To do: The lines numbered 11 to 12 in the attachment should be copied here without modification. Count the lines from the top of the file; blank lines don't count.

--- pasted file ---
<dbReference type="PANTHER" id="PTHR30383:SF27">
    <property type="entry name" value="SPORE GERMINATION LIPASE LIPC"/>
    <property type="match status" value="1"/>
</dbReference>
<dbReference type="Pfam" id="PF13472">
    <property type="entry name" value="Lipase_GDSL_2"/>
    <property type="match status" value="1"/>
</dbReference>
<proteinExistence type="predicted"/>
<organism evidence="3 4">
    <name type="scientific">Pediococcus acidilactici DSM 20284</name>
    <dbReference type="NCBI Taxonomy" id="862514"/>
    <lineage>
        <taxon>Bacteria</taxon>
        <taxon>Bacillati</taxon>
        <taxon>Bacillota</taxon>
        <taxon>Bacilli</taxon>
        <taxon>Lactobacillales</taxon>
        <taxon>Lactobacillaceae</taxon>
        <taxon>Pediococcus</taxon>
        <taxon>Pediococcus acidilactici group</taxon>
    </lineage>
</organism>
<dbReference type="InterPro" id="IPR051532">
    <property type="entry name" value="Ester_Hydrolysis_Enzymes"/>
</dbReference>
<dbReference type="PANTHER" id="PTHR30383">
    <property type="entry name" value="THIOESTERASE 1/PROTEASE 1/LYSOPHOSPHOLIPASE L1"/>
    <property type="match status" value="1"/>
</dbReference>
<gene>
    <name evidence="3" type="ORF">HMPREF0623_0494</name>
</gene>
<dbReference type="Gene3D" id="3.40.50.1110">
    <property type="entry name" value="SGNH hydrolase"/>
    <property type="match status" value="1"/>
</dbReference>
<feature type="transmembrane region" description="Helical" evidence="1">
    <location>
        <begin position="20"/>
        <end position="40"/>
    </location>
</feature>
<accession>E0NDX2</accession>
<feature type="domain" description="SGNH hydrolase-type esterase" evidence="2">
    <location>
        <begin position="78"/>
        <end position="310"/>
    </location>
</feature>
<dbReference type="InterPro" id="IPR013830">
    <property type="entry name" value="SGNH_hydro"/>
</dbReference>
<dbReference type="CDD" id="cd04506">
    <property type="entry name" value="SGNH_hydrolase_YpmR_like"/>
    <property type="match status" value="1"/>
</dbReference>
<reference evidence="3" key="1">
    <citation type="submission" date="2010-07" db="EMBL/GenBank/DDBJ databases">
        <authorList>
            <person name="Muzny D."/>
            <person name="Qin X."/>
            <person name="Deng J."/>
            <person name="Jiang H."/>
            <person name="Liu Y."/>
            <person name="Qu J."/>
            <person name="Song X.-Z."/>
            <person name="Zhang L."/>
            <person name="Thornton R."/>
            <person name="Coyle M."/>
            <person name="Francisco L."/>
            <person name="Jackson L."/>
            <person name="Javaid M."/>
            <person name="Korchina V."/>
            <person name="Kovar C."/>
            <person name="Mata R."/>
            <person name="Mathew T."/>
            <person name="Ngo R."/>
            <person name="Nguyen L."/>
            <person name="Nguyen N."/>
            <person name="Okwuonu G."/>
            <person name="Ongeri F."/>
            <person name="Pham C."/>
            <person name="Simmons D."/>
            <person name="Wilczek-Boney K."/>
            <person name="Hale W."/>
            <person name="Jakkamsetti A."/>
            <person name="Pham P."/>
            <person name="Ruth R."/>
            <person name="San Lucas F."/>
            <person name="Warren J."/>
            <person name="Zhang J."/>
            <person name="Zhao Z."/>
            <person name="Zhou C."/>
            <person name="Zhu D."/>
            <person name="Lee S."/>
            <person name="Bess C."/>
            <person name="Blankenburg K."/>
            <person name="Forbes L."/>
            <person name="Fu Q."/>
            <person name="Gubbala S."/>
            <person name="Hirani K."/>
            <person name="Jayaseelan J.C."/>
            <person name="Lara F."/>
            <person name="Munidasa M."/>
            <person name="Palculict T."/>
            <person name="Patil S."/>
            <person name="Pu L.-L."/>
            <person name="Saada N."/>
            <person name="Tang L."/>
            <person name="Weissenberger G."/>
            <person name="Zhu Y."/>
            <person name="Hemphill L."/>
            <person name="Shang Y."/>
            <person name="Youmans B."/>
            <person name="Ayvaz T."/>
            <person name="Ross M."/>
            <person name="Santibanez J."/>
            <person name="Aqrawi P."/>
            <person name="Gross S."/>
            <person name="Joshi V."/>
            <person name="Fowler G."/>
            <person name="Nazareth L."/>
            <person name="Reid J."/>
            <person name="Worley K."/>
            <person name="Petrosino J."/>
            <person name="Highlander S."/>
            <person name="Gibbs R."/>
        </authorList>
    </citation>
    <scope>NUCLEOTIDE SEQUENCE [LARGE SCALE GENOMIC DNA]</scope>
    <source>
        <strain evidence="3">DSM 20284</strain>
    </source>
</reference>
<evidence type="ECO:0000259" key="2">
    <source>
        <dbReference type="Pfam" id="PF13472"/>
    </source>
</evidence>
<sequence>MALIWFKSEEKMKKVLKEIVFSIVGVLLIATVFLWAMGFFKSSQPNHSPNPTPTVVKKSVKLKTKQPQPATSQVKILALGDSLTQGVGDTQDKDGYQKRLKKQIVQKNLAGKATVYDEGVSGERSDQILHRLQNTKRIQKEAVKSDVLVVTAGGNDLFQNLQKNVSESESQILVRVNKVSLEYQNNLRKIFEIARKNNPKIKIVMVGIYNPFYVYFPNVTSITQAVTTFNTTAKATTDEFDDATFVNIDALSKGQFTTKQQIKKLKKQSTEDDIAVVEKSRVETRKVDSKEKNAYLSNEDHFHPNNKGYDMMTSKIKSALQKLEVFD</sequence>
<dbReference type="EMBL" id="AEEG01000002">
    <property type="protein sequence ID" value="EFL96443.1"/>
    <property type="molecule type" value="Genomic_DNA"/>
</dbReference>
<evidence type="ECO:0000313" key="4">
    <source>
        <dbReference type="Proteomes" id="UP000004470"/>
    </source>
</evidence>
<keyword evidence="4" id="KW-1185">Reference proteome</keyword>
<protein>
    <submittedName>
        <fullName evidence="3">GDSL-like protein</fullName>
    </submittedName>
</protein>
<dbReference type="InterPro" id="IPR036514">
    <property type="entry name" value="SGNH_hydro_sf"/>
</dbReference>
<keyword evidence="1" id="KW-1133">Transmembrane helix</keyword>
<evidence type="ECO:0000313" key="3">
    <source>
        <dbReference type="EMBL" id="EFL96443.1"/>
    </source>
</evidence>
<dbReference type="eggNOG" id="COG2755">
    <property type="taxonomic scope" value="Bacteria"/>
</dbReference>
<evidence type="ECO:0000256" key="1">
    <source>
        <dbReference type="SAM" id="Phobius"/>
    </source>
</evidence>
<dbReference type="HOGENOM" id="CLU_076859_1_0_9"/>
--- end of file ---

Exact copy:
    <name type="scientific">Pediococcus acidilactici DSM 20284</name>
    <dbReference type="NCBI Taxonomy" id="862514"/>